Cat Fraser of Colchester, Vermont, asks:
“How do I get rid of what I call ‘boat smell?’ I’ve tried baking soda, a dish of vinegar and many commercial products. Somebody told me that coffee grounds are the way to go. A friend of mine made her husband change to stainless steel water tanks, but that’s not an option here.”
Don Casey replies:
To solve this problem, you have to find the source of the smell. Very often it is the toilet plumbing. A toilet hose is supposed to pass effluent, but if there is a horizontal run, it often winds up holding some waste onboard. Eventually the odor will permeate the hose wall and when that happens the whole boat will stink.
To test your hoses, put a clean rag in boiling water, then put on a pair of rubber gloves and wring most of the water from the rag. Vigorously wipe down all the hoses running from the toilet and holding tank then quickly sniff the rag. If it has picked up any odor you should replace all the hoses: the best odor-resistant hose is SeaLand’s OdorSafe (sealandsanitation.com). You can also use a hot rag to test the status of the holding tank’s permeability.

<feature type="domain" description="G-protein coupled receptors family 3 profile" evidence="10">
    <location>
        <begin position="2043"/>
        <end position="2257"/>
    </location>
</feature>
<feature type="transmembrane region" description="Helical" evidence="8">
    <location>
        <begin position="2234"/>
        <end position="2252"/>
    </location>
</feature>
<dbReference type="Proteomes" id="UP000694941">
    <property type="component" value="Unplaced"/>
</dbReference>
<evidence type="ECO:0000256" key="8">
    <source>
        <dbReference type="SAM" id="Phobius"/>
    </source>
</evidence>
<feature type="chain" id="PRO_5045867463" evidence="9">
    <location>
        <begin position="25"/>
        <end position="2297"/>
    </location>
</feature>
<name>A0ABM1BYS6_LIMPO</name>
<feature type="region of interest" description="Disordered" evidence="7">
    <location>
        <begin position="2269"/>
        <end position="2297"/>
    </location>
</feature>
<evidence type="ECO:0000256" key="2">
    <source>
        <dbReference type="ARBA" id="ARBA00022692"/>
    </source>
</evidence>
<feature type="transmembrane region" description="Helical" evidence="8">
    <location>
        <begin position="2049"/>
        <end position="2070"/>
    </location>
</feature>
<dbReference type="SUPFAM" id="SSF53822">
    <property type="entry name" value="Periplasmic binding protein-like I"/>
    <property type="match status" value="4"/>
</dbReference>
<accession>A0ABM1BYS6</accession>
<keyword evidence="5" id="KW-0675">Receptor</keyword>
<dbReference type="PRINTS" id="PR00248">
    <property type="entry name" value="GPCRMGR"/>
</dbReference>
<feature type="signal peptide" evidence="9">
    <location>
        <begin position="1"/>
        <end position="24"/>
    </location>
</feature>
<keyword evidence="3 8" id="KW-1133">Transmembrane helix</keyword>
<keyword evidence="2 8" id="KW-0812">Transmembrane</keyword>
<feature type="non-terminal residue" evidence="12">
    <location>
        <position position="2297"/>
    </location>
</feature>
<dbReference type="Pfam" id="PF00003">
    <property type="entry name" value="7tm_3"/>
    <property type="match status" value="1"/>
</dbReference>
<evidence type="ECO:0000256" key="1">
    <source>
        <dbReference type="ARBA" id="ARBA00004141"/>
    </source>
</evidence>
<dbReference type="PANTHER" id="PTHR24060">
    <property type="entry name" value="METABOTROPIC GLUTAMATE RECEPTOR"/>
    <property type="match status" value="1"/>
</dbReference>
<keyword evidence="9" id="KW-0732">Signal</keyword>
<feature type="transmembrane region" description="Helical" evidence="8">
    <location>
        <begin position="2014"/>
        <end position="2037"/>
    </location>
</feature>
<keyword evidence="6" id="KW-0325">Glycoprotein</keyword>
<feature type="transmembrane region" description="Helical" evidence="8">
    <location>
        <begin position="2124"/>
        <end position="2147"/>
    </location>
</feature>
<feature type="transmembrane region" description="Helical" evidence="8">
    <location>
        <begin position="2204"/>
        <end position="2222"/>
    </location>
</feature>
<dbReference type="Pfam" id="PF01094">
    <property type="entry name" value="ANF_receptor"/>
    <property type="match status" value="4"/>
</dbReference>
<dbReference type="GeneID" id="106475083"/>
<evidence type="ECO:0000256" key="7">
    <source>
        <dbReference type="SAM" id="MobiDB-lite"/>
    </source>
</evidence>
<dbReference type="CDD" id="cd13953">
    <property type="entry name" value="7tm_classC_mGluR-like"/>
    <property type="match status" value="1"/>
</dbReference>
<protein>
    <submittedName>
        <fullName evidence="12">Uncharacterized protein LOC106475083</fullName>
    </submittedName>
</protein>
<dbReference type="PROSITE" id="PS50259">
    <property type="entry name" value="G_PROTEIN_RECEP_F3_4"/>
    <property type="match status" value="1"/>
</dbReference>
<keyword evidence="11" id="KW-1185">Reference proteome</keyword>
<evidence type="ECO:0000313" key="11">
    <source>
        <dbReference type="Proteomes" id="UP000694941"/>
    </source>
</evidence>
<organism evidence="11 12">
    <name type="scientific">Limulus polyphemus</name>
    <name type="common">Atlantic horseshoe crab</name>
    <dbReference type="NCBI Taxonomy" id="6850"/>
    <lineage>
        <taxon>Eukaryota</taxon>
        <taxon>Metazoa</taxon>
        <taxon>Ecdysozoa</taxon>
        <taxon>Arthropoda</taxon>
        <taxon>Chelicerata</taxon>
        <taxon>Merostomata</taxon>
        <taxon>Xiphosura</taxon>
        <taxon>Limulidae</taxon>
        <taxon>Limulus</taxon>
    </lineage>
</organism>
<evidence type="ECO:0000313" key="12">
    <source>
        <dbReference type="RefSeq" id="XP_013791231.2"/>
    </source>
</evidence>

There’s a chance the smell is coming from the toilet’s fill water, because when critters die in the inlet hose they will make the toilet stink when it’s flushed. Adding chlorine bleach into the fill line and letting it sit for a few minutes should cure that problem—until more decaying matter accumulates. The spray deodorizer Febreze (febreze.com) is good at eliminating general odors.
Regular cleaning and deodorizing of specific areas in the boat is always a good idea, but I might also suggest renting or buying a small ozone generator. After you have run it for a couple of hours aboard the closed boat, the results will astound you.